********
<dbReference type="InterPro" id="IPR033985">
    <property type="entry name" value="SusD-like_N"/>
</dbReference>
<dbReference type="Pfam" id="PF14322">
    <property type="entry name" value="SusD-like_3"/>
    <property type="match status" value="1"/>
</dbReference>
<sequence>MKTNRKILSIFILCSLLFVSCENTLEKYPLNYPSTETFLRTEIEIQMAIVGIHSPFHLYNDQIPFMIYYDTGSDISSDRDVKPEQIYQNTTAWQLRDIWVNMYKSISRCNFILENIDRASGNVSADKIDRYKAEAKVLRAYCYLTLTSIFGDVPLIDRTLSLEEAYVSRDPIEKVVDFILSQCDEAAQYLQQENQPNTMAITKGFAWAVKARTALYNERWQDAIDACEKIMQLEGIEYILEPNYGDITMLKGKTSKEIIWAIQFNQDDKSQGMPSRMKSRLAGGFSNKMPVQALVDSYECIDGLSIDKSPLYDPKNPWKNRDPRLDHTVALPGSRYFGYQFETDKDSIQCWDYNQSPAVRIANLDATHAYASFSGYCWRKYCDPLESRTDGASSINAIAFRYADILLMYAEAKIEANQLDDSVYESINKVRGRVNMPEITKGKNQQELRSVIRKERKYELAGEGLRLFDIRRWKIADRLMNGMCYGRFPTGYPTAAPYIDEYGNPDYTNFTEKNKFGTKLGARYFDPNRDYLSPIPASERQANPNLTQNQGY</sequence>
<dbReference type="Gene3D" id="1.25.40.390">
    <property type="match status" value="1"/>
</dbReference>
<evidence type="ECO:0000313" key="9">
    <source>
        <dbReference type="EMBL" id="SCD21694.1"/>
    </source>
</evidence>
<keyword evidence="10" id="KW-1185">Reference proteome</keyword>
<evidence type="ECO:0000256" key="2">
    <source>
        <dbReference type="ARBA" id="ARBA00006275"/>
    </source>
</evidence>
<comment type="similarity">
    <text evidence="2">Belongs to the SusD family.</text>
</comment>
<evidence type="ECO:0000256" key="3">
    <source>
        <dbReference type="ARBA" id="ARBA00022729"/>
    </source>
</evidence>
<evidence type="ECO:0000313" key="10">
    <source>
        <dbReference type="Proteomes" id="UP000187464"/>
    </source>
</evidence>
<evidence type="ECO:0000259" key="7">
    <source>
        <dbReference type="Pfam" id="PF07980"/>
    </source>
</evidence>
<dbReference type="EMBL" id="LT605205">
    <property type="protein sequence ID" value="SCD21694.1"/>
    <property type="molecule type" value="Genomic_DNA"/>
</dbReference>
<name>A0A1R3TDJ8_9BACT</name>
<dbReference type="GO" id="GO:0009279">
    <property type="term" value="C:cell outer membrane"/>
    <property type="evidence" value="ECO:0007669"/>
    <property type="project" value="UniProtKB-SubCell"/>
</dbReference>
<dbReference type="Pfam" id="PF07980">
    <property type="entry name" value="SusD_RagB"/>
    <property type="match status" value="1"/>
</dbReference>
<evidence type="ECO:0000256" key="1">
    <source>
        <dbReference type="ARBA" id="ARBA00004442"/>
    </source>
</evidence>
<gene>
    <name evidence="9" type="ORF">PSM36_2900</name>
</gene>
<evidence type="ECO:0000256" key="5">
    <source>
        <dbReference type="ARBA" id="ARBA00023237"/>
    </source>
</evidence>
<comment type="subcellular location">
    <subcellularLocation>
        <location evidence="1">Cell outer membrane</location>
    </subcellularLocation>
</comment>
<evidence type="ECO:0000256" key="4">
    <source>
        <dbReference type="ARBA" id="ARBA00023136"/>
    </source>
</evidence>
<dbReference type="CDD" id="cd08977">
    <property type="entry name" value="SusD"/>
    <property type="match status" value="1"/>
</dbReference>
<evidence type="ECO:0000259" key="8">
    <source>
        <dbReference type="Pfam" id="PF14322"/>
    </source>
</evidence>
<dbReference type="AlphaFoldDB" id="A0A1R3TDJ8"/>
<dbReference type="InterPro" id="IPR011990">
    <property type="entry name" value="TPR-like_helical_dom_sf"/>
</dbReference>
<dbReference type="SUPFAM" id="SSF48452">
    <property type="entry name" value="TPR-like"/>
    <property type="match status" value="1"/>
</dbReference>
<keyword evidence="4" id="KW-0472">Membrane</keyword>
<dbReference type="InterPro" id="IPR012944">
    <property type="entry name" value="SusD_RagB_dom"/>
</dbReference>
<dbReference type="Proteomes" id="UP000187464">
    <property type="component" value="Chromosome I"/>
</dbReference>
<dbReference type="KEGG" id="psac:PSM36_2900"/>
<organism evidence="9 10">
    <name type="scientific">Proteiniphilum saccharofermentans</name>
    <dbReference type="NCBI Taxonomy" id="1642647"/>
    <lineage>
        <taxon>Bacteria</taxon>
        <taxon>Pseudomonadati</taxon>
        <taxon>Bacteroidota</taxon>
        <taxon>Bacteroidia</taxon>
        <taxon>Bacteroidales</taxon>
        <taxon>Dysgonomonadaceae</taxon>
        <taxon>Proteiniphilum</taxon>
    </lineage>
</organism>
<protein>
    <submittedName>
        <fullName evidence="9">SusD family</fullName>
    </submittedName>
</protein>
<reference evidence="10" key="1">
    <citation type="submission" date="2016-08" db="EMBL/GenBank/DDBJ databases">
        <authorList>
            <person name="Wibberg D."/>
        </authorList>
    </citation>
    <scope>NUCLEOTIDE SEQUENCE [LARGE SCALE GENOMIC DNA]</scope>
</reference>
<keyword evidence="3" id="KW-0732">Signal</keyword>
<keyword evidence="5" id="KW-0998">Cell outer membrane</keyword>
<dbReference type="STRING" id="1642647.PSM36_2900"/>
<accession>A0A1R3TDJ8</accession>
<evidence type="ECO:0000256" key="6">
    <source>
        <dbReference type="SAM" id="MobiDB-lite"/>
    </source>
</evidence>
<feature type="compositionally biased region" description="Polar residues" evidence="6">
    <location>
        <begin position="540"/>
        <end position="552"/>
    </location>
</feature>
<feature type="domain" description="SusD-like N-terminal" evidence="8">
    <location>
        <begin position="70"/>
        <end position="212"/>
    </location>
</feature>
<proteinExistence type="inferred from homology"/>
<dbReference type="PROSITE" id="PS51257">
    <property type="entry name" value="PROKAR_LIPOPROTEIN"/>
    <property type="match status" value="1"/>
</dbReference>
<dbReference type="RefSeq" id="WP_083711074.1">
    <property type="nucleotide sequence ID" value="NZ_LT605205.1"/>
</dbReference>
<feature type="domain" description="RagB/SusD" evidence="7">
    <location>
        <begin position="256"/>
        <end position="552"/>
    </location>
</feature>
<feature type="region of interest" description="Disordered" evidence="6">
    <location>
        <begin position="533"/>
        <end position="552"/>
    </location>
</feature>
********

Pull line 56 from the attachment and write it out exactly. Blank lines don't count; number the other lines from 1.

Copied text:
    <source>